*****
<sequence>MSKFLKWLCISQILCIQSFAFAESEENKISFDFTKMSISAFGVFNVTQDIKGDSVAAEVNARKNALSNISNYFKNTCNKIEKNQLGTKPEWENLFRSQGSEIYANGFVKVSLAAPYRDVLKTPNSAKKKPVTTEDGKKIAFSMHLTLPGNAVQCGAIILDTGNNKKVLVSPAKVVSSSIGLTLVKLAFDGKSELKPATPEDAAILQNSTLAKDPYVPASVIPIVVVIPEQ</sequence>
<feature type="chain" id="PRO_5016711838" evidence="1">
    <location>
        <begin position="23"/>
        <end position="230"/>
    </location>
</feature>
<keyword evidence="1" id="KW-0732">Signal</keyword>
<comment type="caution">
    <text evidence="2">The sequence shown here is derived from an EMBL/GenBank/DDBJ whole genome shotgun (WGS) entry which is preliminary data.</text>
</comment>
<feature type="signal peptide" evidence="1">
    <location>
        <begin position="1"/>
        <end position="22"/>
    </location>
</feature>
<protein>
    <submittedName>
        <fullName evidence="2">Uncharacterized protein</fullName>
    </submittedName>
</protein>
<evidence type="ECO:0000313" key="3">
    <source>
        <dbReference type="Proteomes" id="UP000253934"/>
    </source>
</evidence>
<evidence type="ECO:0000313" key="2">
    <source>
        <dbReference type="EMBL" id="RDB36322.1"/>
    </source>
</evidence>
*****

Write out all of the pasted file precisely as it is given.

<sequence>MSKFLKWLCISQILCIQSFAFAESEENKISFDFTKMSISAFGVFNVTQDIKGDSVAAEVNARKNALSNISNYFKNTCNKIEKNQLGTKPEWENLFRSQGSEIYANGFVKVSLAAPYRDVLKTPNSAKKKPVTTEDGKKIAFSMHLTLPGNAVQCGAIILDTGNNKKVLVSPAKVVSSSIGLTLVKLAFDGKSELKPATPEDAAILQNSTLAKDPYVPASVIPIVVVIPEQ</sequence>
<feature type="chain" id="PRO_5016711838" evidence="1">
    <location>
        <begin position="23"/>
        <end position="230"/>
    </location>
</feature>
<keyword evidence="1" id="KW-0732">Signal</keyword>
<comment type="caution">
    <text evidence="2">The sequence shown here is derived from an EMBL/GenBank/DDBJ whole genome shotgun (WGS) entry which is preliminary data.</text>
</comment>
<feature type="signal peptide" evidence="1">
    <location>
        <begin position="1"/>
        <end position="22"/>
    </location>
</feature>
<protein>
    <submittedName>
        <fullName evidence="2">Uncharacterized protein</fullName>
    </submittedName>
</protein>
<evidence type="ECO:0000313" key="3">
    <source>
        <dbReference type="Proteomes" id="UP000253934"/>
    </source>
</evidence>
<evidence type="ECO:0000313" key="2">
    <source>
        <dbReference type="EMBL" id="RDB36322.1"/>
    </source>
</evidence>